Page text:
FRBSF Economic Letter
2007-18; July 6, 2007
The Costs and Value of New Medical Technologies: Symposium Summary
This Economic Letter summarizes the presentations
made at a symposium by the same title sponsored by the
for the Study of Innovation and Productivity and held at
the Federal Reserve Bank of San Francisco on May 25, 2007.
Health care is among the most technologically advanced
sectors, and it also constitutes a large and growing
share of the U.S. economy. Between 1960 and 2005, the share
health-care spending in U.S. gross domestic product more
than tripled, growing from 5.2% to 16%; this growth is
likely to continue, with health care conceivably expanding
to encompass up to one-third of national output by the
year 2050 (Jones 2005).
Much of this growth is demand driven, as purchasers of
health care spend increasing amounts of money to pay
for new, technologically advanced medical procedures and
that extend life and improve its quality. At the same
time, however, rising costs mean lower affordability: coverage
under private health plans, mostly through employers,
declined in recent years, putting added strain on already
strapped public programs (Buchmueller and Valletta 2006).
These trade-offs are likely to intensify over time, raising
a host of issues for policymakers and the public alike.
To help improve our understanding of how new medical
technologies contribute to the evolution of health-care
costs and how government policy may affect these trends,
the Center for the Study of Innovation and Productivity
convened a conference that brought together four leading
scholars to discuss various aspects of the development
and use of new medical technologies.
Responses to rising costs
Alan Garber, from Stanford University and the Palo Alto
VA hospital, presented his work on "Cost-Conscious
Coverage for Medical Innovation." His presentation
focused on the role that new medical technologies have
played in the rapid rise in health-care costs and how to
alter the incentives in U.S. health care so that costs
associated with new technologies are controlled but the
quality of services is not undermined. As U.S. health-care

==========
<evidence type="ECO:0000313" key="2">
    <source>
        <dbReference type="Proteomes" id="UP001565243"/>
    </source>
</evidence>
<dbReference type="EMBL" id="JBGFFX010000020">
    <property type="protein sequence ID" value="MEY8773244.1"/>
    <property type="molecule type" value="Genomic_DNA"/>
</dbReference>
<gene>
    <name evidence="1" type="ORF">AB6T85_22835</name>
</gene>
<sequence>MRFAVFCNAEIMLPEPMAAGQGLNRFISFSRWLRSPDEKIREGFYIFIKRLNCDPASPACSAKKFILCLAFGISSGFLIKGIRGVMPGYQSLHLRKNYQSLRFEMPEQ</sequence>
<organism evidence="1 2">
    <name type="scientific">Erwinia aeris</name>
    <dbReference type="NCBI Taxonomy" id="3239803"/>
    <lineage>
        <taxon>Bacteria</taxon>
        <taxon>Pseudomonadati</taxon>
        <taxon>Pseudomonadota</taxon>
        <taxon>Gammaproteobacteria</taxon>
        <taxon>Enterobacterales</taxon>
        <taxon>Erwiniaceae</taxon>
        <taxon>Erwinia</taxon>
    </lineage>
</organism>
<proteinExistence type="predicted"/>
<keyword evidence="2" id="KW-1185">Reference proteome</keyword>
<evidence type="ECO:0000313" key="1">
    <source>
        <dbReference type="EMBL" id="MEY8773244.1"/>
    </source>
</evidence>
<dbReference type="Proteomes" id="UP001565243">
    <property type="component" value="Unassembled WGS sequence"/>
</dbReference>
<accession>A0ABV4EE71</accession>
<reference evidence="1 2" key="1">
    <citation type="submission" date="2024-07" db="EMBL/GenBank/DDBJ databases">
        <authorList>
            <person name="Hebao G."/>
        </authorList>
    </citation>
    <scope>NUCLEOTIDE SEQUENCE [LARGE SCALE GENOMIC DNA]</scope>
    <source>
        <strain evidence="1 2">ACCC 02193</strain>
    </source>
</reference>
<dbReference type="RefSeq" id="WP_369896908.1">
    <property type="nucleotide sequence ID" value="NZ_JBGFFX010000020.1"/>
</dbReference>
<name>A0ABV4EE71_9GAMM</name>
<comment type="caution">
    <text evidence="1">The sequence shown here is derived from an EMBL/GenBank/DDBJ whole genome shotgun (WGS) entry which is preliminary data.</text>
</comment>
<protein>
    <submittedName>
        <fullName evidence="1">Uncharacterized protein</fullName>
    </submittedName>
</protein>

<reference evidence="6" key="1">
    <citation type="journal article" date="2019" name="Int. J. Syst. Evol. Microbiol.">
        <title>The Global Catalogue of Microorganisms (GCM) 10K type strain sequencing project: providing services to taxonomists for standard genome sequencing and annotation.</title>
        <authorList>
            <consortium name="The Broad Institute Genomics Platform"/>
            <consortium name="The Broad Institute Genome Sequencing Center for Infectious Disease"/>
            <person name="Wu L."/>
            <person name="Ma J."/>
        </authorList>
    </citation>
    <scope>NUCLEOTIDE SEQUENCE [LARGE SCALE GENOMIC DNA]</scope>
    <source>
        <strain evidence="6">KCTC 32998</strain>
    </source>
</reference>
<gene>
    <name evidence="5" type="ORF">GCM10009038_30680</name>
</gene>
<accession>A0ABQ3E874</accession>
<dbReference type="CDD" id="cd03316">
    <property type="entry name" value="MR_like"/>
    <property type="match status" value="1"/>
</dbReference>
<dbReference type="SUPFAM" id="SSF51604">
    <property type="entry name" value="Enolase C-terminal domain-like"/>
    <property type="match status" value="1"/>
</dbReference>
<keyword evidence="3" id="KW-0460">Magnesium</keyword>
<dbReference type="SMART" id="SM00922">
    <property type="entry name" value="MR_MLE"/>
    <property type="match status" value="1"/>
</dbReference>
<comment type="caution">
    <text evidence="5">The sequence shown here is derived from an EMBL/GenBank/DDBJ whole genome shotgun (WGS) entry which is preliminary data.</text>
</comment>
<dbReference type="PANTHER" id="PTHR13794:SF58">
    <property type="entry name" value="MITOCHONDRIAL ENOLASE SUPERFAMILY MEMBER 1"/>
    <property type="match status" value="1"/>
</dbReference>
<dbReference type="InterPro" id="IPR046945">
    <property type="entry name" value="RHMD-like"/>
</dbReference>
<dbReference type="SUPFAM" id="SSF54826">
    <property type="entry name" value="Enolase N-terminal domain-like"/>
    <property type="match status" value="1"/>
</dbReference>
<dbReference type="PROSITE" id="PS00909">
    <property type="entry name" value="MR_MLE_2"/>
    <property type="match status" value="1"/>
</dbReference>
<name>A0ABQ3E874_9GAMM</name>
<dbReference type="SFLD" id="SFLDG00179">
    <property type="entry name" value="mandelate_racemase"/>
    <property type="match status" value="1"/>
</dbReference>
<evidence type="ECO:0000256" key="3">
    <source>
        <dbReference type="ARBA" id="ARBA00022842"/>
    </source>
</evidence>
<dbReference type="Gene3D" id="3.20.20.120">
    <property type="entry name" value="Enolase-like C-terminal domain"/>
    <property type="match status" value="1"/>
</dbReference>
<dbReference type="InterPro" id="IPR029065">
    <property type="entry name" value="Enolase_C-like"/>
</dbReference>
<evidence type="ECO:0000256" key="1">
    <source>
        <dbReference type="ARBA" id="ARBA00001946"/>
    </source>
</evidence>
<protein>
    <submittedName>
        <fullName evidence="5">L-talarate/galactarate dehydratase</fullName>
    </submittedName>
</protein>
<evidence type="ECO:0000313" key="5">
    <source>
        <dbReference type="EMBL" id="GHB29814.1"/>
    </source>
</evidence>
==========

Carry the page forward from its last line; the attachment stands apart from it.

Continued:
costs have risen in recent years, out-of-pocket costs for
the insured have grown rapidly: for example, premium contributions
for workers covered under plans provided by their employers
grew about 50% between 2000 and 2003. Such cost sharing
has the potential to curb utilization, which may help contain
cost growth in an efficient manner. However, the overall
containment potential of cost sharing is limited because
the highest-cost claims account for a large share of total
spending and are relatively insensitive to cost sharing.
Moreover, increased cost sharing offsets the risk-protection
and risk-pooling intent of insurance plans.
Garber's preferred strategy for cost control relies on
modifying the process used to determine which medical
procedures and therapies are covered under insurance plans.
private and public health plans, this determination currently
is based on an assessment of whether the technology or
procedure yields greater improvement in health outcomes
than do established alternatives. This approach entails
various problems, including the possibility of mistaken
assessments due to limitations of accepted experimental
designs and statistical evaluations. Most importantly,
the existing framework for evaluating the effectiveness
of health interventions does not take into account considerations
of relative cost: procedures with similar impacts on
health outcomes can be regarded as equally meritorious
large differences in the costs of their use.
The exclusion of cost considerations likely has contributed
to rapid increases in U.S. health-care costs. Garber
therefore recommends the use of "cost-conscious coverage" policies,
whereby health interventions are evaluated in terms of
their relative cost effectiveness in addition to their
impact on medical outcomes (for example, Garber 2004).
Evidence on cost effectiveness of different health interventions
currently is available and could be used to initiate a
switch toward cost-based coverage, resulting in immediate
cost savings. Moreover, these savings are likely to grow
substantially over time, as health plan designers, consumers,
and medical innovators respond to the newly available information
and modified incentives.
Future medical technologies
Dana Goldman, a director at the RAND Corporation and
adjunct professor at UCLA, discussed his work on "The Costs
and Benefits of Future Medical Technologies." He first
established that expanding technology has been by far the